Auditorium rendering courtesy of RTKLProgram Management Projects:
City of Richardson:
Galatyn Park Urban Center Auditorium
Richardson, Texas

In 1996, the City of Richardson decided to pursue plans for a Community Auditorium that would serve the needs of both public and private users. This plan was not new to the City, for they had studied the feasibility of such a center in two past studies. In 1988, Theatre Projects Consultants was commissioned to perform a market analysis and an arts needs assessment to determine the potential of an arts center in Richardson, as well as to develop a design and operating plan based on their findings.

In 1996, HOK was retained to update the needs of Richardson's arts groups, and to analyze the former Richardson Heights Baptist Church as a potential venue for the arts. HOK recommended that the City look at other facility options available to them, including the joint use of a facility with the University of Texas at Dallas, a renovation of an existing venue (i.e. Richardson High School Auditorium, RIchardson Civic Center), an adaptive re-use of an existing facility (i.e. Richardson Heights Baptist Church), and the design and construction of a new facility.

In late 1996, Program Management together with the architectural firm PGAL was chosen to analyze those options available to the City. The team's tasks included: researching and identifying a viable building program for a community arts center, identifying the location and operational options available, and clarifying each of the options as alternate scenarios, each with different development, operation, and income patterns over time.

In approaching the Richardson Auditorium assignment, the team first reviewed the TPC and HOK studies. Though the previous studies focused on the arts groups' needs in an arts center, the PM/PGAL team recognized the need to identify and define the private users' requirements as well. To complement the previous studies, the PM/PGAL team reviewed the space programs and operating patterns of 40+ arts facilities throughout the country, toured many of the performance/conference facilities within the region, and discussed the operations of these facilities with local managers.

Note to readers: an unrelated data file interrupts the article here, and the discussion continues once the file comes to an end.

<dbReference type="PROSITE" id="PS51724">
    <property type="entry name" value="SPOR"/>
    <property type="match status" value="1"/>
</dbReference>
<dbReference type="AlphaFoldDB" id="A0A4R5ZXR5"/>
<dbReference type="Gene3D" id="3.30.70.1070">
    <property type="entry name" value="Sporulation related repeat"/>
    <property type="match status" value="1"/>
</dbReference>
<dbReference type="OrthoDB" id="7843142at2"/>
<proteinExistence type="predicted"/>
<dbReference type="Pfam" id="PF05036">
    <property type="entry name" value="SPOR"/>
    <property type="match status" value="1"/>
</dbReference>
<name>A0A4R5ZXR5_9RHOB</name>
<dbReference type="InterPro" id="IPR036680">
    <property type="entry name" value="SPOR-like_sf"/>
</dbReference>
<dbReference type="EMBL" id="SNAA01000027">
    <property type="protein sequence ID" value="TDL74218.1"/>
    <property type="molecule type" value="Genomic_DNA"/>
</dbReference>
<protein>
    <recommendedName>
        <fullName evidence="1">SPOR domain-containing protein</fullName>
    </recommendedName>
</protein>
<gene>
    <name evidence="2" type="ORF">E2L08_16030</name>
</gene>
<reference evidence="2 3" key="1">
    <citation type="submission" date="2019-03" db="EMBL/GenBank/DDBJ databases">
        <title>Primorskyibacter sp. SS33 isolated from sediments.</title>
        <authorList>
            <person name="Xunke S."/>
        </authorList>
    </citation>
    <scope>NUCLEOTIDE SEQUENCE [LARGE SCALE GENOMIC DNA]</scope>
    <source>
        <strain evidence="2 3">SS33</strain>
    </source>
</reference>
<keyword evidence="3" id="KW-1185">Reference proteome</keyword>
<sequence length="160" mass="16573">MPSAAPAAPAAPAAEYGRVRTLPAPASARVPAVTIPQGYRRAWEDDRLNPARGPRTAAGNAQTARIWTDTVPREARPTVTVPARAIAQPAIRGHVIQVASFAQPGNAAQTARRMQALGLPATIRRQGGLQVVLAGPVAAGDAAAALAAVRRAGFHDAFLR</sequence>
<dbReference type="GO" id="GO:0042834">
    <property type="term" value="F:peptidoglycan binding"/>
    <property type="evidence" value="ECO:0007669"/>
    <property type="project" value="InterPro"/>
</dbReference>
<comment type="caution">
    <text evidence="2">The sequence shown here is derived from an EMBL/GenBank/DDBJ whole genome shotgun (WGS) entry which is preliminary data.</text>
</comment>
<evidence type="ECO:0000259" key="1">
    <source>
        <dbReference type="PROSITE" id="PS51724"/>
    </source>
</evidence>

The team developed the four alternate cases for a Richardson performing arts facility:

Case 1: A Free Standing facility located on an open undeveloped site, either public or private.

Case 2: An Adaptive Reuse of an acquired structure which could house some or all necessary support functions for the center; allowing for only the performance hall to be planned as a new construction project.

Case 3: A facility jointly used through an Institutional Partnership with a college or a high school.

Case 4: A facility located centrally as an integral part of a Private Partnership development venture.

Program Management analyzed each of these four scenarios to evaluate the potential impact of each design case. This scenario design process involved developing construction and operating proformas and use and income patterns of the Auditorium in each of the four cases. The economic analysis of the Auditorium construction revealed that, while there were some benefits associated with each of the four scenarios, the Case 1: Free Standing and Case 2: Adaptive Reuse both carried a significant initial cost premium relative to the other two scenarios.

Two alternatives operating patterns emerged as the operating proformas of centers around the country were reviewed: a passive approach in which the Auditorium acts as a "roadhouse" and is rented out on a first come - first serve basis; or a more active approach in which the operations management acts as the "artistic director" and aggressively markets the center to outside performers. These operating budgets vary considerably due to the Auditorium's sponsorship (universities, foundations), management (non-profit, city departments), and marketing approach. PM recognized through its research that the City's first steps were to define the mission of the facility, identify the "Client", and select an interim managing director to help address the sponsorship, management, and marketing issues.

The use and income patterns of the Auditorium varied dramatically in each of the four scenarios, based on the participation of institutional partners, non-profit groups, and corporate users of the facility. It became clear that the center could attract more promoted events if the facility was not built in conjunction with an institutional partner. The institutional partner would command a greater percentage of facility usage, which would not be profitable to the City. The stand alone and private partnership cases allowed for maximum income to be captured due to the greater accommodation of corporate users.

Hunt Petroleum was considering a mixed use development on land owned within the Telecom Corridor, and chose a 27-acre site just north of Nortel's Richardson campus. This location was an ideal site for the City's Auditorium for several reasons: 1)Hunt Petroleum agreed to donate land for the Auditorium on this site, 2) the City had the opportunity to capture greater potential revenue from the use of this facility from nearby corporations, and 3) the high visibility of the Auditorium within a public-private mixed use development and its adjacency to a public outdoor plaza would attract and encourage more use of the facility throughout the year.

In 1997, the Galatyn Park Urban Center public-private development was announced. This unique partnership includes the City of Richardson, Hunt Petroleum Corporation, Dallas Area Rapid Transit and John Q. Hammons Hotels. RTKL was chosen as the architect for the Auditorium, public Plaza, and parking garage. The Auditorium broke ground in early 2000 and opened in September 2002.

City of Richardson:   Galatyn Park Plaza Study

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